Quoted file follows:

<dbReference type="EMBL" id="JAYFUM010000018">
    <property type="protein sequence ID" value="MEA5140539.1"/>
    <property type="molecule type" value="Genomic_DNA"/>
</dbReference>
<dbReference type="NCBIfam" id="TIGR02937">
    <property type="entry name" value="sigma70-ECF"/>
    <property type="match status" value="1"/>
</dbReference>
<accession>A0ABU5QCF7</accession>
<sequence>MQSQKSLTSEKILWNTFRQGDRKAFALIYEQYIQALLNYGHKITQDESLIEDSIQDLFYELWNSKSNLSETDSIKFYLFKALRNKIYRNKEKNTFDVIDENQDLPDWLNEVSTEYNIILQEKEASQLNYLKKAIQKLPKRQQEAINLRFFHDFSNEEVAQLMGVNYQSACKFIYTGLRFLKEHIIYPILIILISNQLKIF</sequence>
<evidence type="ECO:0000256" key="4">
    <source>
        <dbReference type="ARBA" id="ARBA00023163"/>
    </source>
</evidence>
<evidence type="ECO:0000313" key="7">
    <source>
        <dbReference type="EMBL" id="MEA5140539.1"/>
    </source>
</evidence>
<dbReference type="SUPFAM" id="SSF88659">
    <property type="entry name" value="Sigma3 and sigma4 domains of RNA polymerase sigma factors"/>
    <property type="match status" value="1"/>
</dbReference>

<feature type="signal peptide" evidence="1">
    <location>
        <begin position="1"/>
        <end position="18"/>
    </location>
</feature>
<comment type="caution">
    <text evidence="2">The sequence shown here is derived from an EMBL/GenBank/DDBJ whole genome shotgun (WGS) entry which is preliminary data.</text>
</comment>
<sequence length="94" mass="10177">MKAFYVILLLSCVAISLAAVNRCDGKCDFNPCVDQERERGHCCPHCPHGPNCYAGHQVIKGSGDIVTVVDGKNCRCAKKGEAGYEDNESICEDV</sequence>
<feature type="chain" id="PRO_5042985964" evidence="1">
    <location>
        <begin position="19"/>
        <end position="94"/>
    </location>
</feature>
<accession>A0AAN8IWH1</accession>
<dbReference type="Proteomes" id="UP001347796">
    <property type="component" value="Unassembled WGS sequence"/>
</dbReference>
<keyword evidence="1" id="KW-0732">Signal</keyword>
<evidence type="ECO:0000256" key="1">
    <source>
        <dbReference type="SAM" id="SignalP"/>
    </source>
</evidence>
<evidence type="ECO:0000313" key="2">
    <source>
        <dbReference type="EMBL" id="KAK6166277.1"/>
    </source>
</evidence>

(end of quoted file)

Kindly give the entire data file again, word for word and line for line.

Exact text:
<dbReference type="EMBL" id="JAYFUM010000018">
    <property type="protein sequence ID" value="MEA5140539.1"/>
    <property type="molecule type" value="Genomic_DNA"/>
</dbReference>
<dbReference type="NCBIfam" id="TIGR02937">
    <property type="entry name" value="sigma70-ECF"/>
    <property type="match status" value="1"/>
</dbReference>
<accession>A0ABU5QCF7</accession>
<sequence>MQSQKSLTSEKILWNTFRQGDRKAFALIYEQYIQALLNYGHKITQDESLIEDSIQDLFYELWNSKSNLSETDSIKFYLFKALRNKIYRNKEKNTFDVIDENQDLPDWLNEVSTEYNIILQEKEASQLNYLKKAIQKLPKRQQEAINLRFFHDFSNEEVAQLMGVNYQSACKFIYTGLRFLKEHIIYPILIILISNQLKIF</sequence>
<evidence type="ECO:0000256" key="4">
    <source>
        <dbReference type="ARBA" id="ARBA00023163"/>
    </source>
</evidence>
<evidence type="ECO:0000313" key="7">
    <source>
        <dbReference type="EMBL" id="MEA5140539.1"/>
    </source>
</evidence>
<dbReference type="SUPFAM" id="SSF88659">
    <property type="entry name" value="Sigma3 and sigma4 domains of RNA polymerase sigma factors"/>
    <property type="match status" value="1"/>
</dbReference>

<feature type="signal peptide" evidence="1">
    <location>
        <begin position="1"/>
        <end position="18"/>
    </location>
</feature>
<comment type="caution">
    <text evidence="2">The sequence shown here is derived from an EMBL/GenBank/DDBJ whole genome shotgun (WGS) entry which is preliminary data.</text>
</comment>
<sequence length="94" mass="10177">MKAFYVILLLSCVAISLAAVNRCDGKCDFNPCVDQERERGHCCPHCPHGPNCYAGHQVIKGSGDIVTVVDGKNCRCAKKGEAGYEDNESICEDV</sequence>
<feature type="chain" id="PRO_5042985964" evidence="1">
    <location>
        <begin position="19"/>
        <end position="94"/>
    </location>
</feature>
<accession>A0AAN8IWH1</accession>
<dbReference type="Proteomes" id="UP001347796">
    <property type="component" value="Unassembled WGS sequence"/>
</dbReference>
<keyword evidence="1" id="KW-0732">Signal</keyword>
<evidence type="ECO:0000256" key="1">
    <source>
        <dbReference type="SAM" id="SignalP"/>
    </source>
</evidence>
<evidence type="ECO:0000313" key="2">
    <source>
        <dbReference type="EMBL" id="KAK6166277.1"/>
    </source>
</evidence>